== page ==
The latest experiment, Nutella Banana Bread, was delicious, but it was also entirely too sweet for my taste. It was reminiscent of a brunch the husband and I once had at Max Brenner in Manhattan, a brunch which will forever be referred to with the catchphrase “Would you like chocolate with your chocolate?” Because the husband got banana pancakes that, I promise you, came with chocolate syrup, and may have contained chocolate chips. I don’t remember exactly what I had, but I do recall eating a sugar-dusted biscuit topped with chocolate gravy.

Admittedly, my tolerance for sugary foods has gone down over the past few years as I’ve reduced my sugar intake. The less sugar you eat, the more intense sugary foods taste when you do eat them.

Nutella’s also a bit of a pain to use. The opening isn’t designed to allow you to measure out large spoonfuls. (I’m using the extra big jars from Costco, BTW – anything smaller will bankrupt you when baking with Nutella because you’re going to use A LOT.) And it’s a gloppy, messy ingredient, with a consistency somewhere between peanut butter and molasses.

So, I’m going to stop trying to make Nutella into an ingredient and enjoy it as is, spread on a graham cracker, a banana or apple slices. Or, perhaps, melted and poured atop a sugar-dusted biscuit because CAN’T YOU JUST IMAGINE?

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So taking pictures of framed artwork hanging on the wall? Nearly impossible. Between reflections and off-color lighting, I’m sunk.

This is a postcard from EN Japanese Brasserie in Manhattan. We went there for the sake tasting and stayed for the fresh tofu and black sesame ice cream.

Usually, restaurant postcards feature a photo of the restaurant from the street or maybe a shot of a few dishes — maybe something for the scrapbook, but nothing you want to frame and hang on the wall.

I had plans for this postcard the minute I saw it. No writing, no photos. Just a vivid 4-by-6-inch image.

Believe me when I say that its bright red lines contrast brilliantly with the deep olive walls of my downstairs bathroom. I don’t know why this camera wants the walls to be beige.

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The “Do One Thing” series chronicles my yearlong effort to tackle one project every day to organize my life and home.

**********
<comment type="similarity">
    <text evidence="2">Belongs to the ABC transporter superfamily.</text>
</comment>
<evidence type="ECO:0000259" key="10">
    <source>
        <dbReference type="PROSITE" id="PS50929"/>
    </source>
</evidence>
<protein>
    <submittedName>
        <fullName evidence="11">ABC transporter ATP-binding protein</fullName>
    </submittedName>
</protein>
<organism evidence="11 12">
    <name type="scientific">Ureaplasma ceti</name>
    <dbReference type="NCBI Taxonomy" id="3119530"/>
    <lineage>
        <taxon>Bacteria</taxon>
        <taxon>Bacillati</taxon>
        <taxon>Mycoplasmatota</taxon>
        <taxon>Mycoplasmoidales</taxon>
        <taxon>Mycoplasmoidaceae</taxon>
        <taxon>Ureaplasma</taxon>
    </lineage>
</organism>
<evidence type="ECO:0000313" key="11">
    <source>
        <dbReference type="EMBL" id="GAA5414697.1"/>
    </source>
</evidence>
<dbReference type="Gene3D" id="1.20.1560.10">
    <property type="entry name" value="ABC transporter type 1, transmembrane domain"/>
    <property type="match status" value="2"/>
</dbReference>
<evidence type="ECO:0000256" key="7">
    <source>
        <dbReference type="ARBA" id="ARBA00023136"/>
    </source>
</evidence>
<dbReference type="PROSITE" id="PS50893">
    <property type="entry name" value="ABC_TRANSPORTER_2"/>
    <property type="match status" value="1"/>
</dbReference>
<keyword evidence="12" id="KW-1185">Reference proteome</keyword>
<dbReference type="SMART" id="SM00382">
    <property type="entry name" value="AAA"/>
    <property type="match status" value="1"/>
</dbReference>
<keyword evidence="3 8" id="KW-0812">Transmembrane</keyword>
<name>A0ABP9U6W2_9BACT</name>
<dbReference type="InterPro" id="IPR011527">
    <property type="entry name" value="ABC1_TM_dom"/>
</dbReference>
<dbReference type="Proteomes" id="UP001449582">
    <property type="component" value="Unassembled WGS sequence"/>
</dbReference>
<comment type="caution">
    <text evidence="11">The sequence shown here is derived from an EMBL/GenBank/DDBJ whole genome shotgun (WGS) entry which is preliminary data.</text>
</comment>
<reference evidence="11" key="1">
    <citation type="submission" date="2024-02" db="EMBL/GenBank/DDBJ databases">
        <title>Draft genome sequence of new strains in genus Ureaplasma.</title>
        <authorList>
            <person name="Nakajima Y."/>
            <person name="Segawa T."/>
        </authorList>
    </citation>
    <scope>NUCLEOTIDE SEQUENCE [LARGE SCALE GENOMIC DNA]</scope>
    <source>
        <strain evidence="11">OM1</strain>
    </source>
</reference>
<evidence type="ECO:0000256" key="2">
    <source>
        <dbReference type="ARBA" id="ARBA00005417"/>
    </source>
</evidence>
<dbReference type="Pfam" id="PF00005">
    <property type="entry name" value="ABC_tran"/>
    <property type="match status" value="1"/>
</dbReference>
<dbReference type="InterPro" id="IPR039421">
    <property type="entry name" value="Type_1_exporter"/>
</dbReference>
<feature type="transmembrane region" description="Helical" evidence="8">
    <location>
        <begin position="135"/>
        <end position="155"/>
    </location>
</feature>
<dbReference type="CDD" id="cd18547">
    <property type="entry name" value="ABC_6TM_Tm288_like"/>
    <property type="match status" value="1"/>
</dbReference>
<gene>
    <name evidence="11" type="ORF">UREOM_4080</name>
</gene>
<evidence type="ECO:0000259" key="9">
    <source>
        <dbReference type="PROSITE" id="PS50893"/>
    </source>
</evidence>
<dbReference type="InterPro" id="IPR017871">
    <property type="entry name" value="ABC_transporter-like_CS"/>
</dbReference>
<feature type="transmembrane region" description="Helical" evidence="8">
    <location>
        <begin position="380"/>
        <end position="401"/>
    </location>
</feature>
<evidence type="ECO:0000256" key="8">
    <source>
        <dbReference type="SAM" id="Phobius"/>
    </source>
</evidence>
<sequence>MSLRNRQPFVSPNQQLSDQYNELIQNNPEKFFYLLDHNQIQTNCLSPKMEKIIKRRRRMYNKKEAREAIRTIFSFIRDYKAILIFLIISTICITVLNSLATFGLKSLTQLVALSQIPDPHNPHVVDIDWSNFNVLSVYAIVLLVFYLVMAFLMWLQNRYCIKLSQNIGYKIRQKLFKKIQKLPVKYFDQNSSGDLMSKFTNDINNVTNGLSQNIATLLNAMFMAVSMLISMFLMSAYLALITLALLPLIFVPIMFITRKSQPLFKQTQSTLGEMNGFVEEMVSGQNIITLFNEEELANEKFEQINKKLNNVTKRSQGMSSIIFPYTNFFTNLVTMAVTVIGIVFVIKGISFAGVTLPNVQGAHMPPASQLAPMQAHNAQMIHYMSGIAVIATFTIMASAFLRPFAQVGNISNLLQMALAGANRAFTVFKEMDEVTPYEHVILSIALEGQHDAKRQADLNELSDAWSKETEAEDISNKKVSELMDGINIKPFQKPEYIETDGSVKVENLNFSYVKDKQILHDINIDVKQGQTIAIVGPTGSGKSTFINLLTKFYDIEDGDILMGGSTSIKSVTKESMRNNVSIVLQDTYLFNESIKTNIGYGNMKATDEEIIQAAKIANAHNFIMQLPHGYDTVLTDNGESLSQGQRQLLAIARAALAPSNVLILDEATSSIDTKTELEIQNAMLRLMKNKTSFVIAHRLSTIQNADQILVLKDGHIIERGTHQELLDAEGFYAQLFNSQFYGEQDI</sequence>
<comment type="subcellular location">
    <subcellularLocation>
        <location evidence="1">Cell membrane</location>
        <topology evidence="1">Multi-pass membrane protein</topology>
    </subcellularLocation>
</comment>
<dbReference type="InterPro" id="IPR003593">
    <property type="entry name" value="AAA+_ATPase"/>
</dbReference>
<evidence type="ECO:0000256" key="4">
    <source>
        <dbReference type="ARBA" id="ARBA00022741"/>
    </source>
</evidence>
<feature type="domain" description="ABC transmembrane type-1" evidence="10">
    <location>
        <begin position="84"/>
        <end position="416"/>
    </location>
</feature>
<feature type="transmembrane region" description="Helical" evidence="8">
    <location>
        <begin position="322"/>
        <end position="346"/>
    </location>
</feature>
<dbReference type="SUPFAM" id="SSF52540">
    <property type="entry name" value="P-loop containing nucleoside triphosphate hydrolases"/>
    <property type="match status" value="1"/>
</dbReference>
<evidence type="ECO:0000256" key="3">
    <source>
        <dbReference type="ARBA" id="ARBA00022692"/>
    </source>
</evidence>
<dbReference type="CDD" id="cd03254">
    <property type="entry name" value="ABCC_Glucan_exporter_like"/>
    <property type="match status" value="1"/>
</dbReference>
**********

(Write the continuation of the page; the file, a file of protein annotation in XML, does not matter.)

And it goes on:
So first there was spring break, and we took the mother-in-law to New York City for her 75th birthday. Then there was an academic conference, where I presented a paper. Then there was the week after that, which inexplicably left me off track for this project.

The house is relatively clean, but the do-one-thing-every-day streak has been broken. Anyway, there’s nothing like starting over. Tomorrow, progress.

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Pistachio cake doughnut from the Doughnut Plant in New York City. It seriously made me reconsider my stance against deep-frying things in my own kitchen.

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So I’m in the kitchen section of the MoMA Store in SoHo when I see flip & tumble’s 24-7 reusable shopping bags on display. I turn to my husband and tell him that I really wish I could find reusable produce bags without having to order them online. I turn to another display, and what do I see but a set of five reusable produce bags for $11. Shopping magic.

I’ve learned that when I spot something awesome and affordable while out of town, I should go ahead and buy it so I don’t have to order it later. These were a little more expensive than similar bags that I had seen online, but there was no shipping fee for me to pop them into my carry-on and tote them back to Alabama.

So far, I’ve taken them to Publix twice and Earth Fare once. The only problem I’ve found is that if the produce is extremely wet, the mesh allows the moisture to escape onto surrounding items on the way home. Not a huge tradeoff, overall, for leaving the grocery store with no flimsy plastic bags in tow.